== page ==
OCT 30, 2016 7:20 AM PDT

One Major Impact Could Be Responsible for All of Earth's Precious Metals

WRITTEN BY: Anthony Bouchard

Earth seems to have an unusually high abundance of precious metal elements, such as gold and platinum, when compared to other planets and spatial bodies. There are very dense elements that are formed in stars explode into supernovae, which are some of the most powerful forces in our universe.
 

Platinum is one of the Earth's rare precious metals that may have been formed from a single major collision billions of years ago.

 
Once they’re formed, they’re ejected into interstellar space at high rates of speed in virtually all directions. Then, over billions of years, they eventually collide with other spatial bodies, including our planet.
 
The theory that has been long-standing is that Earth has been bombarded by space rocks over the course of millions (even billions) of years and that all of these collisions have slowly delivered these precious metals to our once-boring planet.
 
Of course, the scientific community is now challenging this theory, suggesting that perhaps it was just one collision, not many, that brought all of the precious metals we know and love to our planet in one fell swoop.
 
Said collision is believed to be the very same one that created our Moon. The hypothesis appears in the Earth and Planetary Science Letters.
 
Researchers from Japan’s Tokyo Institute of Technology, led by Dr Ramon Brasser, have used computer programs to simulate the generation of Earth’s terrain over time, and there’s very little evidence to suggest Earth has been struck by space rocks as often as some other planetary bodies in our Solar System.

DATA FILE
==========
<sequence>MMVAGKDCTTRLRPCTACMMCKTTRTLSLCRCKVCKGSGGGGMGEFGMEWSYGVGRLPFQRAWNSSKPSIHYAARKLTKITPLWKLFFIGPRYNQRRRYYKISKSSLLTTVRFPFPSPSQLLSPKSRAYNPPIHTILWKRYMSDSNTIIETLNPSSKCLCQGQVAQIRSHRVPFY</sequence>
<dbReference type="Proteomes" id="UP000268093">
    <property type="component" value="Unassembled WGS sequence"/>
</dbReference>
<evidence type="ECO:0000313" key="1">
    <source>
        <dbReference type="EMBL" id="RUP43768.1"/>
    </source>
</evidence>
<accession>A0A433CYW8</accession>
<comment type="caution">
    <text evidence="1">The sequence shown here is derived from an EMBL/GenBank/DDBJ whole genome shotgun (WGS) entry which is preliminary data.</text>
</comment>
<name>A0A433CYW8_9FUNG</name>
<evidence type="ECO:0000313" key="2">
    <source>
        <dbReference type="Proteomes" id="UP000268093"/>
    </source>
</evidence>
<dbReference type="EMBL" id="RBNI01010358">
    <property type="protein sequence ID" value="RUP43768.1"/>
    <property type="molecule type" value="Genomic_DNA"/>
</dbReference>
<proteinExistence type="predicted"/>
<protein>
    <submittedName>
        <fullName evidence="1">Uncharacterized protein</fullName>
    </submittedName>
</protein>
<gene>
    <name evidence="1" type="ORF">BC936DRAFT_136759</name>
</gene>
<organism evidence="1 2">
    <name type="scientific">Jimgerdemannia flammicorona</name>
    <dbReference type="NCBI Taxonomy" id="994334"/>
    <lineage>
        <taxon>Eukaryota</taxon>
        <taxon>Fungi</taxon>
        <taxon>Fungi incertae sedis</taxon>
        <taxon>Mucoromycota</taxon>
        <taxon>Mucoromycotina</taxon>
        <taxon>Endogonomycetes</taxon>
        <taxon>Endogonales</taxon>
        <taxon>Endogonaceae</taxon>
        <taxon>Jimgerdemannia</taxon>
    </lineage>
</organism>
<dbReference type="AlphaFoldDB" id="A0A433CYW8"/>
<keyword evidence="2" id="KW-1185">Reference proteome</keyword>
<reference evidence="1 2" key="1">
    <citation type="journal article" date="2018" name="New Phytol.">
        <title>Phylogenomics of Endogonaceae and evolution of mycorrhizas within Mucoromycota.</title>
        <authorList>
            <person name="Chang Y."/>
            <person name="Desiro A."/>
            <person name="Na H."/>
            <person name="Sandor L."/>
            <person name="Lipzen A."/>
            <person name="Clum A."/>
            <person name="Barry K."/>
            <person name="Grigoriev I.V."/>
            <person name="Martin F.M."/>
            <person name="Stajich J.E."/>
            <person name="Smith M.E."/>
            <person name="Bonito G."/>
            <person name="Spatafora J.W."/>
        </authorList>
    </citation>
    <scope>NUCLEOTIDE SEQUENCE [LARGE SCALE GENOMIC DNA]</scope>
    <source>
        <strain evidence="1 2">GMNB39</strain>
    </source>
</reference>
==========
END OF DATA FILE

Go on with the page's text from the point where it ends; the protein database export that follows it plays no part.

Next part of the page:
Probably helping to make this the case is Jupiter, our Solar System’s largest confirmed planet, whose gravitational forces probably vacuumed up most of the debris in our early Solar System. One might say Earth got pretty lucky. Thanks to Jupiter, there were probably far fewer space rocks in our Solar System at the time than once thought.
 
The researchers go on to explain that in order for all these rare precious metals to have been drilled so deep into Earth’s layers in just one impact, it would have needed to happen before Earth’s crust formed, which means it would have happened more than 4.45 billion years ago.
 
While most of the research remains hypothetical at this point in time, it does seem to match up nicely with what we understand about the Moon. Much research still remains to figure out if this is actually what happened, but all it takes is a single discovery to overturn this hypothesis, so only time will tell what actually took place.
 
Source: Science Alert

About the Author
  • Fascinated by scientific discoveries and media, Anthony found his way here at LabRoots, where he would be able to dabble in the two. Anthony is a technology junkie that has vast experience in computer systems and automobile mechanics, as opposite as those sound.
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